Conscious of the 24-hour cycle of news reporting, journalists were trained to not only verify information before publication, but to also factcheck upon publication. So here’s how it works: After the newstory is out, journalists would conduct extensive research on the information contained in the story and produce another newstory that tells whether the information in the first story is true or false based on available information. In the end, reporters retain their jobs, true information replaces false information, politicians tell less lies and the public become more informed.

Although the training is for newsrooms and it hopes to extend to others in the coming weeks, the average Nigerian is not left out. DUBAWA on its website, tells you how to conduct your own individual factchecks without waiting for journalists. Afterall you are the consumer of fake news and you need to guard yourselves from all appearances of falsehood.

So for the few who may be wondering whether to check out DUBAWA, here’s a summary of some tips to conduct factchecks on videos (probably mainly shared on whatsapp):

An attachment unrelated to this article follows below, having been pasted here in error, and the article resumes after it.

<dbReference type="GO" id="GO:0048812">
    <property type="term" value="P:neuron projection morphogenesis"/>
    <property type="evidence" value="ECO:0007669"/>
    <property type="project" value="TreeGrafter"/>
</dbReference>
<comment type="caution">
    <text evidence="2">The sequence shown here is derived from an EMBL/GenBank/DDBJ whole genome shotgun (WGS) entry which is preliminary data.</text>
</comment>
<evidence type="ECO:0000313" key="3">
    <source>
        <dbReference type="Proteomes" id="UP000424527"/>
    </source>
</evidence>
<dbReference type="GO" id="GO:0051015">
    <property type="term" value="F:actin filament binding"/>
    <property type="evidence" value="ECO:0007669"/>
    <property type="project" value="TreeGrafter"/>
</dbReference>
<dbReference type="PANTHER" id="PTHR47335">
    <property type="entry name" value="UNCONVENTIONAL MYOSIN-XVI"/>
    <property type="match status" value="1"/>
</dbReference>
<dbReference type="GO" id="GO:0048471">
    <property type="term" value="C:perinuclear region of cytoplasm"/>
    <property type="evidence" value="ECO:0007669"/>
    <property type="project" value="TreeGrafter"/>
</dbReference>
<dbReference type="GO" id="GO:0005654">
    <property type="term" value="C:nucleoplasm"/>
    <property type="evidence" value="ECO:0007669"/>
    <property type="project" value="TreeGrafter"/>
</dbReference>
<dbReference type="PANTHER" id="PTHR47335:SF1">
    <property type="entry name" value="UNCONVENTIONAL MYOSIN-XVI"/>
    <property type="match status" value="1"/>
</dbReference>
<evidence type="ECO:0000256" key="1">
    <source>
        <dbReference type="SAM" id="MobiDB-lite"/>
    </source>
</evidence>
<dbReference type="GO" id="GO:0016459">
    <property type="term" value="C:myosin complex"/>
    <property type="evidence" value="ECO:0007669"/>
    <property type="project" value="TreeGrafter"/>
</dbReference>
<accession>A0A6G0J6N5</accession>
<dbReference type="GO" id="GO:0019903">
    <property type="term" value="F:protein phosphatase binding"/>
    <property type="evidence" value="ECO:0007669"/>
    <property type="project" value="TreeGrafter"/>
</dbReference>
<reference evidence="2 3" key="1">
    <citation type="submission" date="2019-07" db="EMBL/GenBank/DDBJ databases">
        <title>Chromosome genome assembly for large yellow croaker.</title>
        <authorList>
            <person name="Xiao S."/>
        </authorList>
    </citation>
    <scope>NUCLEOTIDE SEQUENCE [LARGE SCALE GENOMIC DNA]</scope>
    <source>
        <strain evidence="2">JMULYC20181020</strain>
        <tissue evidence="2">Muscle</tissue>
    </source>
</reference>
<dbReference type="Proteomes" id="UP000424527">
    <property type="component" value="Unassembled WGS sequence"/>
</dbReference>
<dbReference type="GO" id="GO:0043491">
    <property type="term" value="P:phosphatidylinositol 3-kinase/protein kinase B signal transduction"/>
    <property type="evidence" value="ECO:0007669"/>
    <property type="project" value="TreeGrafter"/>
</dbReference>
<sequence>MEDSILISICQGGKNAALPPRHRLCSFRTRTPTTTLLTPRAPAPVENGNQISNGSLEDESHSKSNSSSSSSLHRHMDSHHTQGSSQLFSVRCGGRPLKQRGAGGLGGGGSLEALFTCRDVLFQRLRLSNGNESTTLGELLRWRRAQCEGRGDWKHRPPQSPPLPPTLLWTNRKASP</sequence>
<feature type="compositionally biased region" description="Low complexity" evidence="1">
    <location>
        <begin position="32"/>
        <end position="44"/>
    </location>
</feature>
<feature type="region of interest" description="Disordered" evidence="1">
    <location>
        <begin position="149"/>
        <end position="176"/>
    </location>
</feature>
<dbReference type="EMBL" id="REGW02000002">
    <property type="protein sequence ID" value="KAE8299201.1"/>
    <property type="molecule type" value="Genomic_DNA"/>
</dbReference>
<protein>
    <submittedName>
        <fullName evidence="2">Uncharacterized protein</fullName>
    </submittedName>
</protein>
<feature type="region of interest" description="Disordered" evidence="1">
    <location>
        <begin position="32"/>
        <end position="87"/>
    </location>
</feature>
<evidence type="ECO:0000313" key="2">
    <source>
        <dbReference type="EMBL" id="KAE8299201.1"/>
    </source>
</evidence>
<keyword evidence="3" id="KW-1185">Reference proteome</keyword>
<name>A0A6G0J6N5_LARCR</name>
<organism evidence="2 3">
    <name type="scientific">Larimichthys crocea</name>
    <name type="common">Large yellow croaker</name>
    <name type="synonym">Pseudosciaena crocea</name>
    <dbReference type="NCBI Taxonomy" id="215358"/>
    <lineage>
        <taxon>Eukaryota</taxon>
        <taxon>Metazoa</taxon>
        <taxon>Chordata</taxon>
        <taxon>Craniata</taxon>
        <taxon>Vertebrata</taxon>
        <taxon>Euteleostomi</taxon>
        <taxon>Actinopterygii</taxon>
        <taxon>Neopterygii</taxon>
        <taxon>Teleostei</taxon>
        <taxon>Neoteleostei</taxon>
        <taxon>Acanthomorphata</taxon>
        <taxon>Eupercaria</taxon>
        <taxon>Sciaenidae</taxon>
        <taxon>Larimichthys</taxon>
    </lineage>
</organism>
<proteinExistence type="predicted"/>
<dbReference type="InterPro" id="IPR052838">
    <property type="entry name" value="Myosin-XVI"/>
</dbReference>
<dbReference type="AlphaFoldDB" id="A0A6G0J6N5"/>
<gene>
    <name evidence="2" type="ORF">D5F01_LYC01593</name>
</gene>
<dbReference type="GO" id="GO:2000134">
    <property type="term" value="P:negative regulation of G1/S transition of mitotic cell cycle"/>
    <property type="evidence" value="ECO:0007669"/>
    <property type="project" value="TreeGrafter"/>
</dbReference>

• Be skeptical. Approach all videos you receive on social media with a pinch of salt.
  • Think critically and check to see whether the video has it been reported in the media or seems obviously doctored.
  • Look for inflammatory language because if the video uses slurs or demeaning language, there’s a good chance that the accompanying text is only a partial or misleading version of the full story.
  • See if the details of the video change depending on the sharer. If one post claims a video takes place in one country while another say it doesn’t, that should cause some pause.
  • Alternately, take a screenshot of the video and upload it to a reverse image search service such as Google and TinEye to give you a better clue as to whether or not it’s true.
  • If the video takes place outside, use geolocation software to check whether it’s actually where it claims to be. Google Earth and Wikimapia, a user-annotated collection of satellite imagery, are good tools for this.
  • If all else fails, try doing a quick search for some keywords related to the video on YouTube.

For the full information and more, head out to www.dubawa.org!